A militant Islamic group headed by freed radical cleric Abu Bakar Bashir is helping the United Nations deliver food to survivors of last month's earthquake on Java Island, both sides said Wednesday.
Bashir was released from prison Wednesday after serving more 26 months for conspiracy in the 2002 Bali bombings, and his group's cooperation with the U.N.'s World Food Program will raise concerns over the agency's choice of partners and whether it is giving Bashir a public-relations boost.
WFP spokesman Barry Came said it had given Bashir's Majelis Mujahidin Indonesia group 95 tons of food to donate to villagers. The group is one of eight local organizations the WFP is using to help it distribute aid, he said.
"We don't pick groups to distribute aid based on their religious or political beliefs," Came said. "We choose based on the ability to deliver, and so far they've performed up to standard. We have no complaints."
Group campaigns for Islamic law
MMI chairman Irfan Awwas said Bashir himself would hand over food to survivors of the May 27 quake later this month. It was not known whether this aid will be provided by the WFP, or from other donations made directly to MMI.
"Bashir was deeply concerned when he heard thousands of people were killed or displaced by the quake near his hometown," Awwas said. "He feels the people's suffering because he was born and raised in this region."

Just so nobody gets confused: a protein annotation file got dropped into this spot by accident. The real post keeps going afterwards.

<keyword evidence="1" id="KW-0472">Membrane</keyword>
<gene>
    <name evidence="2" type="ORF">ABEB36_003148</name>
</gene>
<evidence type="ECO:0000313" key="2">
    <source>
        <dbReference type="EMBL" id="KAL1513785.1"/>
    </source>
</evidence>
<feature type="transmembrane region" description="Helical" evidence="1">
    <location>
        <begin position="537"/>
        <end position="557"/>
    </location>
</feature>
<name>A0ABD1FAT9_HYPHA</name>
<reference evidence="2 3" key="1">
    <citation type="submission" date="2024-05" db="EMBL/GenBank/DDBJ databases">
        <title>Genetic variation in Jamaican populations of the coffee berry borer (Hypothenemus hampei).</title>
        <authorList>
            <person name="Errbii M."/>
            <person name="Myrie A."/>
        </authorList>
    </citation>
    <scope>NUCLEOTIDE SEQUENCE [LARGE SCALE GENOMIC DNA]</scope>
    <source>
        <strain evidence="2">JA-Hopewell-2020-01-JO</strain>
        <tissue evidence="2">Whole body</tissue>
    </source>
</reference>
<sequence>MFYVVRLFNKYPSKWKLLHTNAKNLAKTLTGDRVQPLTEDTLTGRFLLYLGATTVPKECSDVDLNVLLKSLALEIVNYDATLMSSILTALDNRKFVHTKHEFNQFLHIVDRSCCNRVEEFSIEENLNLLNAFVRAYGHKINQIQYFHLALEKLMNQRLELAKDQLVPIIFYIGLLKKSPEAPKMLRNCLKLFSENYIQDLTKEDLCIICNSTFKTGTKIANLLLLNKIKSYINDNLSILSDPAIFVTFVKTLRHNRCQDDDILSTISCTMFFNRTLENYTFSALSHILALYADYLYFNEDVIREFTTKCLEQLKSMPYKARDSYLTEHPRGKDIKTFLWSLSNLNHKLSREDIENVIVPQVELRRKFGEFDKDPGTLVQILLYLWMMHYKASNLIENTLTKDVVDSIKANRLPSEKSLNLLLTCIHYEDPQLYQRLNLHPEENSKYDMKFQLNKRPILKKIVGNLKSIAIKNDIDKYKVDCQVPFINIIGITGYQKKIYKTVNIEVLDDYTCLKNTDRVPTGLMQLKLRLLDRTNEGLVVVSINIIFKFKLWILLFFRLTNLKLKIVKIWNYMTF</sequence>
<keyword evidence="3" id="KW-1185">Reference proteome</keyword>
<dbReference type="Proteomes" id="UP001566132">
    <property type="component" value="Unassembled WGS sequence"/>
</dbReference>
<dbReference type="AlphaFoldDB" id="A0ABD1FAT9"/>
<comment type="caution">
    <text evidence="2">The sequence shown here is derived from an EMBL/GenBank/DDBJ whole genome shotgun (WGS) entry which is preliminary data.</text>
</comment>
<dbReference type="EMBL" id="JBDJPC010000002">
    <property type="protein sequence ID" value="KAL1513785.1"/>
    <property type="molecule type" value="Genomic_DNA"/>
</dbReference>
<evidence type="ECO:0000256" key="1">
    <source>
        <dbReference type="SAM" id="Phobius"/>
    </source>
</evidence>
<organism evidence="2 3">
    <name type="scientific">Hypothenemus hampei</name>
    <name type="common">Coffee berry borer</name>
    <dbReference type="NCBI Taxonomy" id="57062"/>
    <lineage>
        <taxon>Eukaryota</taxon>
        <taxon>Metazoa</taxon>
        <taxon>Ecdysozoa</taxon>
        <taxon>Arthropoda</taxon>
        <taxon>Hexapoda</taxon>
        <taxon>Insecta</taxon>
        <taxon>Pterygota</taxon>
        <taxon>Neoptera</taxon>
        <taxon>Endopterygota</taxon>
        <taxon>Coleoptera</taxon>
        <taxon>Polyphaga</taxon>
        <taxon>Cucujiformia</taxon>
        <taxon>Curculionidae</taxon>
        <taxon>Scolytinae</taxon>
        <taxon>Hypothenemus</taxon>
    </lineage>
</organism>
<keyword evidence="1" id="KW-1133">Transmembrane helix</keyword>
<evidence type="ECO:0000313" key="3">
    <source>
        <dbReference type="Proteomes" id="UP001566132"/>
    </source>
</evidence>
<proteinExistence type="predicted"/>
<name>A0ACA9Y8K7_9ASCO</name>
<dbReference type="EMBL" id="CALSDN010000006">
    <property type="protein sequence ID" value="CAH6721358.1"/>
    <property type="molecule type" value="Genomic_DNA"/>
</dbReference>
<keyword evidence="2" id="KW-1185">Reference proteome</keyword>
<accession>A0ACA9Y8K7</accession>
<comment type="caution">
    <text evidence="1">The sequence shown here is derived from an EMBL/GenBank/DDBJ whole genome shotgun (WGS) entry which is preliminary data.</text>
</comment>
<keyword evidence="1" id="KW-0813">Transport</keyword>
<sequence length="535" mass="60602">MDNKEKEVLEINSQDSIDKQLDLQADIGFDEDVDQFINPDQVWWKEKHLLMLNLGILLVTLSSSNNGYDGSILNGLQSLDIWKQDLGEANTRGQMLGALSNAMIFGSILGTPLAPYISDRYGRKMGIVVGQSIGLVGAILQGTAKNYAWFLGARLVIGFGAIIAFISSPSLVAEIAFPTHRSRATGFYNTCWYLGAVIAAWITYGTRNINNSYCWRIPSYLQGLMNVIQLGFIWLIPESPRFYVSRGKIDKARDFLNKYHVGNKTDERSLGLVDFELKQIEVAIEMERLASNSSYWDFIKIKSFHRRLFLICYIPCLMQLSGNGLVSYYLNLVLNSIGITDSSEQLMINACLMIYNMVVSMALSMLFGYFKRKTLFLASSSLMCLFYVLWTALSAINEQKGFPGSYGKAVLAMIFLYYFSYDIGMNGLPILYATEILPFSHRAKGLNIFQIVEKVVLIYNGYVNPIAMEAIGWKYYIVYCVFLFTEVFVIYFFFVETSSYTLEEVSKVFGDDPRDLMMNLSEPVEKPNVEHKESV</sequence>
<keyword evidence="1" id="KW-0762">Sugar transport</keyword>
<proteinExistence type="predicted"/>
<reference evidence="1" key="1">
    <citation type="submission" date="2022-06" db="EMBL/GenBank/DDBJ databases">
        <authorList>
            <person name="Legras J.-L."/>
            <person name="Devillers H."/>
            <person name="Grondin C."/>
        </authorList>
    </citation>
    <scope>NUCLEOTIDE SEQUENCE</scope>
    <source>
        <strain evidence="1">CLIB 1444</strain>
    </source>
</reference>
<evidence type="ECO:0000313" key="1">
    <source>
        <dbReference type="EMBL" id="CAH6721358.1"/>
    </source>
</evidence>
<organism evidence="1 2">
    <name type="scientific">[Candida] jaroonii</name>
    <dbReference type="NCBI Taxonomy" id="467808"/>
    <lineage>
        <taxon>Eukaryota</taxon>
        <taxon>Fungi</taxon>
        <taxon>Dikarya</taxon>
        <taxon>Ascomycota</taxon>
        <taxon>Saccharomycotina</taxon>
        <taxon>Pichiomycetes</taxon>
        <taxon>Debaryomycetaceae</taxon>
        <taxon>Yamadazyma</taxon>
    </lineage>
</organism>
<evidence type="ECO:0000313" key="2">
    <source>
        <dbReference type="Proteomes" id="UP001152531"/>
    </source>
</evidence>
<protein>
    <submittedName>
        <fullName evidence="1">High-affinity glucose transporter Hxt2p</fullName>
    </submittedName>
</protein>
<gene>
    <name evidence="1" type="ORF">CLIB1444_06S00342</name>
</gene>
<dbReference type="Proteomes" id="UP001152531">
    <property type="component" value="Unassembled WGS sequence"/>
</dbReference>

MMI is a legal group in Indonesia that campaigns for the imposition of Islamic Shariah law.
Many of its members have fought in Muslim-Christian conflicts, and Indonesia's intelligence chief said this week that many hard-liners linked to the Jemaah Islamiyah terrorist group also belong to MMI.
Bashir himself is accused of being a key leader of Jemaah Islamiyah, blamed for the Bali bombings that killed 202 people and other bloody attacks. Police say the network received funds from al-Qaida for some of the attacks.
Survivors grateful for aid
The 6.2-magnitude earthquake killed more than 5,700 people and collapsed 200,000 houses, most in the Bantul region in central Java.
Earthquake victim Sarbini said she had received some food from MMI.
"I don't care about their motivation," the mother of 10 said while standing in the rubble of her home. "They provided us with much-needed food."
The MMI and other hard-line Islamic groups were some of the first groups to provide relief in Aceh province following the 2004 tsunami. Their presence initially raised security concerns, but the workers were peaceful and praised for tirelessly collecting corpses and clearing out damaged hospitals.